Access problems with on-line education? : LUSENET : MCU - Accessible Web Design : One Thread

Last July I wrote an article for the Times Educational Supplement- Scotland, (Opinions, 13th July, 2001) "Are disabled students set to lose out in the digital revolution?". In the article I looked at how the rush towards providing more on-line provision within education could end up leaving many disabled students behind.

I took to heart the warning by Cyndi Rowland in her article Accessibil ity of the Internet in Post-secondary Education: Meeting the Challenge,

The winds of change have blown over postsecondary education. As Internet technologies transform our educational experiences, so these technologies create a wide chasm.

In my own article I suggested some practical steps further education institutions could take to tackle the ever more pressing problems related to Web accessibility. In summary, I suggested, training for those involved in creating and updating Web sites, access audits of exisisting Websites, and adherence to standards to ensure that new sites are built in a way that will make them accessible to everyone.

I can't say in truth the article made much of an impact at the time - but I can report that from the increased number of e-mails and request for help I am now getting that my predictions may well becoming true quicker than I thought. I am aware of courses where the 'online learning environment' is being used as the primary delivery channel - and that this is causing problems for students. It is causing problems in particular for students who are blind or who have a visual impairment.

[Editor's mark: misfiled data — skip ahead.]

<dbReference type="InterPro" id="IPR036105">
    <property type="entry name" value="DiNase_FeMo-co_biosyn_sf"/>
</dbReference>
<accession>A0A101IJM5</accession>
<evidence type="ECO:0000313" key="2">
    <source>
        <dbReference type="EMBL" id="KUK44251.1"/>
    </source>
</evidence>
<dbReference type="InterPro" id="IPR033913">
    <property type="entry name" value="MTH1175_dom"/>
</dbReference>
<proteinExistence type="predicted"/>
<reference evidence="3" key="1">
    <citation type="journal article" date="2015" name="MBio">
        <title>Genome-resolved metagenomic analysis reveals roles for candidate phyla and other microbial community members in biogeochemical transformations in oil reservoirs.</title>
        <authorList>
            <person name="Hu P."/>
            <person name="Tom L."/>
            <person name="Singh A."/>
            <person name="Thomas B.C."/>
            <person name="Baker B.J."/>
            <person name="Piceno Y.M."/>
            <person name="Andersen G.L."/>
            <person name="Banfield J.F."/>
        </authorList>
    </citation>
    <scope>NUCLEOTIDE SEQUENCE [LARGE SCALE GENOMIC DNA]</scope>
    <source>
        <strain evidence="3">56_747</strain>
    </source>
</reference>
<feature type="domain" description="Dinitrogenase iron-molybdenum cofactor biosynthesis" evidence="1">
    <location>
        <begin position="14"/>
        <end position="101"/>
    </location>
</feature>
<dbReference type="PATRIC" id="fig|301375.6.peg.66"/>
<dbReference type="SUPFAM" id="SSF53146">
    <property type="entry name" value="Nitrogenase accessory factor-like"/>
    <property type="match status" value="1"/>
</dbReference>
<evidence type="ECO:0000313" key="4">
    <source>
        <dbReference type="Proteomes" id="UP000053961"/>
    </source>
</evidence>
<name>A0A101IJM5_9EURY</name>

Do we have a problem with inaccessible Web sites in further education? Is it getting worse or better?

-- Anonymous, February 19, 2002


Speaking as a student, I think the problem will get worse before it gets better. In the rush to provide on-line seducational services the sometimes complex issues with regards to accessibility are likely to be marginalised, at least in the initial phase.

My course (In Human Computer Interaction) has a WebCT website that is a framebased nightmare, even refreshing the screen to update discussion postings will dump you to a different screen. I can't even read or post a message if I'm using Opera, or have Javascript disabled due to the programs insistence on openeing a new pop-up window

Universities are more likely to buy-in a "proven" system rather than develop a system from scratch, until the vendors of these systems make them accessible, by ditching the deeply nested tables, frames and javascript navigation it is unrealistic to believe the situation will get better.

Given the current lack of accessibility of on-line education is it reasonable to assume that as more complexity is added accessibility will improve, sadly I believe the inverse is more likely.

-- Anonymous, March 22, 2002

Hi Jim:

I know your post is old but for those that happen upon it like I did, I offer the following which may be of interest.

The folks at the University of Toronto's Adaptive Technology Resource Centre have been developing a Learning Content Management System called ATutor.

It is free, supports multiple languages, is open source and conforms to W3C WCAG 1.0 accessibility specifications at the AA+ level.

Those interested might like to visit for more information.

All the best.


-- Anonymous, October 07, 2004

Moderation questions? read the FAQ